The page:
Feeling the heat?
If you’re not careful your website could certainly be feeling the kind of heat it doesn’t need or really want.
Websites that do not have an SSL certificate and are collecting data via a form are being marked as not secure by Google.
This isn’t something that Google has just decided to do, the announcement came in February 2018.
For you, it means very little, as long as you don’t own a website with a form.
If your website has a form of any kind, whether its a login, contact, registration, e-mail sign up, whatever.
Using a form on your website without an SSL certificate is a sure fire way to get your website marked as not secure.
There is also an SSL penalty to be aware of from Google.
Google has been ranking websites that have SSL certificates installed higher than that of those that do not.
So not only is your website going to be marked as not secure, it could also lose its page rank in the Google Search Engine Results Page (SERP).
We have also heard, and read a few articles on this, that some SSL certificates can be shared across multiple domains.
There is nothing wrong with this, to a point, however you need to ensure that the websites you are sharing your SSL certificate with are of good standing, that is they are being well maintained etc.
If a website with an SSL is deemed to have been penalised by Google, there is a high probability that all the sites with that SSL will be hit also.
Our advice, don’t think that affordability/cheap is always the right way to go.
SSL or Secure Sockets Layer is a level of data encryption given to a website.
It essentially means that you are accessing the website securely and that all the elements on that page have been secured as far as possible.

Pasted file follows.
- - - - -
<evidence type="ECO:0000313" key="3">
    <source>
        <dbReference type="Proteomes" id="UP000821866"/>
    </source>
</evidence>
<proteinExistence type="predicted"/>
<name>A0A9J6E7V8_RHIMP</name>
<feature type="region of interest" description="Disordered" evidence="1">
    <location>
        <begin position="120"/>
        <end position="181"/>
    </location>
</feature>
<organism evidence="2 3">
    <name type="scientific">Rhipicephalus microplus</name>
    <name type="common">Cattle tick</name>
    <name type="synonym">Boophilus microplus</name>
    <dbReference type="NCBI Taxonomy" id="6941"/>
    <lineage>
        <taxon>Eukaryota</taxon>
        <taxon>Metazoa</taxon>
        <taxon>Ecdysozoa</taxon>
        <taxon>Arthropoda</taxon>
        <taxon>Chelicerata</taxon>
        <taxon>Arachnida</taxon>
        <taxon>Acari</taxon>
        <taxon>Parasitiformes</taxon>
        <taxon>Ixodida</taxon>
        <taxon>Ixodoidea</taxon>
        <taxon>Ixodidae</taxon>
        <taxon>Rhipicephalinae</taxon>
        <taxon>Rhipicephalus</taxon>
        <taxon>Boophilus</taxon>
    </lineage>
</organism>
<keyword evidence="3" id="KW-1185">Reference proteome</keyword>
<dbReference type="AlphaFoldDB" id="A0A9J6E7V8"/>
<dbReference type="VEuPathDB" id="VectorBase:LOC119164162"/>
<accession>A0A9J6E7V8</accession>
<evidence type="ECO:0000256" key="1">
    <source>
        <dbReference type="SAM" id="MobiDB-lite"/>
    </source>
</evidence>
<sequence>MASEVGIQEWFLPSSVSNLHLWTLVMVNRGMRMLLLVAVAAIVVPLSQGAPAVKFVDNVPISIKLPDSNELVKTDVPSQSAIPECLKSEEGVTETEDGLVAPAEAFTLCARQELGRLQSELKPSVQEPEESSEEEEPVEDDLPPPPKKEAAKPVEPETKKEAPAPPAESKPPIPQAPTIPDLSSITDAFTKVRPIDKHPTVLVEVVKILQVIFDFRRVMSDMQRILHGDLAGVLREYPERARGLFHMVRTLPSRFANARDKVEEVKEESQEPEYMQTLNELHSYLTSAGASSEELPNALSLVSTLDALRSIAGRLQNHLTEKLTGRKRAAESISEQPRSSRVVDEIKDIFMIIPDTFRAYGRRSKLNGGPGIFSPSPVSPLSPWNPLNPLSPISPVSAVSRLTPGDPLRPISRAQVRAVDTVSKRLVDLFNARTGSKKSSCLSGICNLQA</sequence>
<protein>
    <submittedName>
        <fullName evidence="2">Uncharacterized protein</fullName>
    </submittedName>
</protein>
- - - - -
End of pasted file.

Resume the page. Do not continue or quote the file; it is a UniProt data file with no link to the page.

There are different types of SSL ranging from basic all the way to extended and even certified.
All levels do pretty much the same thing.
You can usually contact your hosting provider, or if you have a bit of tech know how you can log onto Let’s Encrypt and get one for free.
As mentioned some hosting providers will give you alternative options for your SSL.
These alternatives vary from basic encryption all the way through to extended and verified certification.
It all depends on the type of website you have, we’d highly recommend you go for a basic encryption to begin with, unless you’re an online store.
SSL prices have sky rocketed since this has come into force with some companies charging up to £2,000 for a SSL certificate.
You can typically expect to pay anywhere within the region of £49.99-£109.99 for a basic SSL and between £200-£600 for a more verified/certified SSL.
Certified SSL’s required additional information about your business and you as an individual.
You then also need to think about how are you going to get this installed on your website.
Most hosting providers will do this for you, however, if you have a dedicated server or an unmanaged server you will need to do this yourself.
For help and support on installing your SSL we can help.